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To Juice or Not to Juice?

Is it possible for juice to be bad for you? Find out on today's Moment of Science: To Juice or Not to Juice?

man standing in front of fruit

Photo: Meena Kadri (Flickr)

Do you enjoy juicing fruits and veggies?

Is it possible for juice to be bad for you? Find out on today’s Moment of Science: To Juice or Not to Juice?

Nutrition

Juice may be tasty, but it’s not really that nutritious. While orange juice is an excellent source of vitamin, it doesn’t contain a significant amount of other minerals and vitamins. What’s more, excessive juice consumption can cause all kinds of problems. This is especially troubling when you keep in mind that children are the ones drinking most of the juice in this country.

You see, when you drink juice, you’re getting mainly water and carbohydrates. And if you drink too much, the high carbohydrate content can cause gas, bloating, and diarrhea. Plus, juice has as many calories as soda, and, like soda, has been linked to the obesity epidemic raging in our country.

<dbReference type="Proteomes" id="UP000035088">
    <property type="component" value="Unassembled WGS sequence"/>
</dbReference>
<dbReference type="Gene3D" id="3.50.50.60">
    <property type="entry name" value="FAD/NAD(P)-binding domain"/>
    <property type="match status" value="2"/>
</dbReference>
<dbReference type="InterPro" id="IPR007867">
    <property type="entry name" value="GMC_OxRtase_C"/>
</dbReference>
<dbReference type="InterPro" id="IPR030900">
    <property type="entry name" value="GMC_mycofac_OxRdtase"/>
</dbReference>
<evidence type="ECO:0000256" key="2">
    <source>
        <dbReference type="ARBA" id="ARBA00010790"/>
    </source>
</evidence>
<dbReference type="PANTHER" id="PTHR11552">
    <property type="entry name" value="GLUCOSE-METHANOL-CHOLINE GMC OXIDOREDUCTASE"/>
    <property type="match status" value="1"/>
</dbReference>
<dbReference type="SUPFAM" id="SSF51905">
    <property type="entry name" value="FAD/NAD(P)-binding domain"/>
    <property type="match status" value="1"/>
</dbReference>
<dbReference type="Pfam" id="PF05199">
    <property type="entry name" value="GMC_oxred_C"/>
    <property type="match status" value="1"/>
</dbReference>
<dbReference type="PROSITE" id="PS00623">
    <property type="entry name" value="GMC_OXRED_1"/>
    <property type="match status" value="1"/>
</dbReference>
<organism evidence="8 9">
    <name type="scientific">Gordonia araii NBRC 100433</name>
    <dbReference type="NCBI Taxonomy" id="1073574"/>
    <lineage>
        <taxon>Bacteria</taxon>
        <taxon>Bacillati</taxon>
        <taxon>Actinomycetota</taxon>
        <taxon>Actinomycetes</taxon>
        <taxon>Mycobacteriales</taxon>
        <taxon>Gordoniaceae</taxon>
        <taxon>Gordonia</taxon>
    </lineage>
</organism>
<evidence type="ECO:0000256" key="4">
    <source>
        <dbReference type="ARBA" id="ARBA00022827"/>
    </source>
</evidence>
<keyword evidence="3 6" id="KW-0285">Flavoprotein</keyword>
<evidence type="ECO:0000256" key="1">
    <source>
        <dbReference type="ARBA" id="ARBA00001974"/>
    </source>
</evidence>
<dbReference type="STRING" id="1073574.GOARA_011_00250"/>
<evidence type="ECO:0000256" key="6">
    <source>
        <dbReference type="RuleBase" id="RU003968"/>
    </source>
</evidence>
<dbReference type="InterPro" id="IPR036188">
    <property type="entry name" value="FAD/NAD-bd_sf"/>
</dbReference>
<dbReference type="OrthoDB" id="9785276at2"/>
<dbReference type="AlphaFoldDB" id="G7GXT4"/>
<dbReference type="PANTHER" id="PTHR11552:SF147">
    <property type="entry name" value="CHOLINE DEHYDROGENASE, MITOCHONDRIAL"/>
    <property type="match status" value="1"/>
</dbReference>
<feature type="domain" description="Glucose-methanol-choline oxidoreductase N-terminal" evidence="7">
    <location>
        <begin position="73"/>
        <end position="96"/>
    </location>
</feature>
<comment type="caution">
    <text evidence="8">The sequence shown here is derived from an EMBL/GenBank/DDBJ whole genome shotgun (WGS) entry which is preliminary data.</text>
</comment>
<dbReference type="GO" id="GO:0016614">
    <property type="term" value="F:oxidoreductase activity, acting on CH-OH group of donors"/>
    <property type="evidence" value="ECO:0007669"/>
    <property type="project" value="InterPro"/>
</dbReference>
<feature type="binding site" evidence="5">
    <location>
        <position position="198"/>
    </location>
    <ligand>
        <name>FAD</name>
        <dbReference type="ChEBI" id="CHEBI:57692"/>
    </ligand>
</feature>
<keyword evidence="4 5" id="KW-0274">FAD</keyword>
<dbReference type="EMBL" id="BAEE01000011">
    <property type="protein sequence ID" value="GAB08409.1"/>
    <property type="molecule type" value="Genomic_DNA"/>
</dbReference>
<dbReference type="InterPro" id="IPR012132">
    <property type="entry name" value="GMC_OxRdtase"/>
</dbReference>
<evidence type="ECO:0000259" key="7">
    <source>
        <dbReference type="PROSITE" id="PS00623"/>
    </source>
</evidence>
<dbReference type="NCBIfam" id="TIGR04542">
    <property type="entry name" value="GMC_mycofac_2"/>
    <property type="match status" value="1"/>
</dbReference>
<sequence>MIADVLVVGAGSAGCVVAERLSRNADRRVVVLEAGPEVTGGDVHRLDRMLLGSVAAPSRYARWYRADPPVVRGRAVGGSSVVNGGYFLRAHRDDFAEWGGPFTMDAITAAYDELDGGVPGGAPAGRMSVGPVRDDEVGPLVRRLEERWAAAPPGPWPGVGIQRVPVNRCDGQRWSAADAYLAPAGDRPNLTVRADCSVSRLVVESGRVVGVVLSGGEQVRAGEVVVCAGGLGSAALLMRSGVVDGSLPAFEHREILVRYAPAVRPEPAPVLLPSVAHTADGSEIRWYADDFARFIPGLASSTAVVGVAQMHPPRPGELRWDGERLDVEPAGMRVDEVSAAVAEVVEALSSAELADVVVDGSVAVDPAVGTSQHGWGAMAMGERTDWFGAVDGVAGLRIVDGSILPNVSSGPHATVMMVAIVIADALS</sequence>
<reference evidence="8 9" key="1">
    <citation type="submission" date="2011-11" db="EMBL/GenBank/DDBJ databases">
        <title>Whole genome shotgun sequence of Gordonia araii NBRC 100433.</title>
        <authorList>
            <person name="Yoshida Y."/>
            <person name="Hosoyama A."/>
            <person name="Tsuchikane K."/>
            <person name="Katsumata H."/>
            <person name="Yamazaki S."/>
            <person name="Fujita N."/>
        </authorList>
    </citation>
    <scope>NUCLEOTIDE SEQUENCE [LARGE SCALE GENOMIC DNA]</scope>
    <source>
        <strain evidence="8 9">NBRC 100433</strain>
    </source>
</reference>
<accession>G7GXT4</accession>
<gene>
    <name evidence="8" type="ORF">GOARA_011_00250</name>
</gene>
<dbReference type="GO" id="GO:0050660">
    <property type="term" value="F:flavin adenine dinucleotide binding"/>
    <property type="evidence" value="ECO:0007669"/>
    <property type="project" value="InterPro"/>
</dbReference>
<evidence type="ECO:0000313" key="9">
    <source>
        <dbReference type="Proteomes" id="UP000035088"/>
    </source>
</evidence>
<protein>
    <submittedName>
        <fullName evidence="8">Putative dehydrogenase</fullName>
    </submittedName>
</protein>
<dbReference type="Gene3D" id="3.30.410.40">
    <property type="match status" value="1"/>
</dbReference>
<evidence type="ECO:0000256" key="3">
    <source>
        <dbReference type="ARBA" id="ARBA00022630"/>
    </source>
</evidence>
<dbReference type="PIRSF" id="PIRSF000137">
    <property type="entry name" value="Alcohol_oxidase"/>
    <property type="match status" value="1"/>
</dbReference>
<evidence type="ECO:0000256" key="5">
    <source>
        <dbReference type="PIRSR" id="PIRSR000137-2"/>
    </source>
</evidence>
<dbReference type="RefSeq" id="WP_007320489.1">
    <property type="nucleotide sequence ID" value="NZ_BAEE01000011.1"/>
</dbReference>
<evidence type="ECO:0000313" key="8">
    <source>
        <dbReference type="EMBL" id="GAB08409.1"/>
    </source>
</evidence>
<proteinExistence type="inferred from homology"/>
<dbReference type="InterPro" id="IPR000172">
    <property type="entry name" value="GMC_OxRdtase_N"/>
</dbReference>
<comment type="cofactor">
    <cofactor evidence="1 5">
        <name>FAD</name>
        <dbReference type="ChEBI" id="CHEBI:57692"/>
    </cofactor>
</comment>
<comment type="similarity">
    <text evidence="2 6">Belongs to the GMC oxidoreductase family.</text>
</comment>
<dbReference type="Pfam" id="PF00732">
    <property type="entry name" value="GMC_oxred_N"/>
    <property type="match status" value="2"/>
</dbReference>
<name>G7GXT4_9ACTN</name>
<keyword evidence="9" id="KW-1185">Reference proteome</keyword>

Milking The Proble

Also, for children, juice often crowds out milk because it tastes better. Children who don’t drink enough milk are more likely to suffer from calcium and vitamin D deficiencies. In fact, in some parts of the country, rickets, which is caused by vitamin D deficiency, is on the rise. Finally, keeping a juice bottle in your mouth for a long time can promote tooth decay.

The key to juice intake is moderation. The American Academy of Pediatrics suggests that children under six should not drink more than six ounces of juice a day, and that older children shouldn’t drink more than twelve ounces. All children should be encouraged to go straight to the source and eat whole fruit, which contains more nutrients than juice, plus other good stuff, like fiber.

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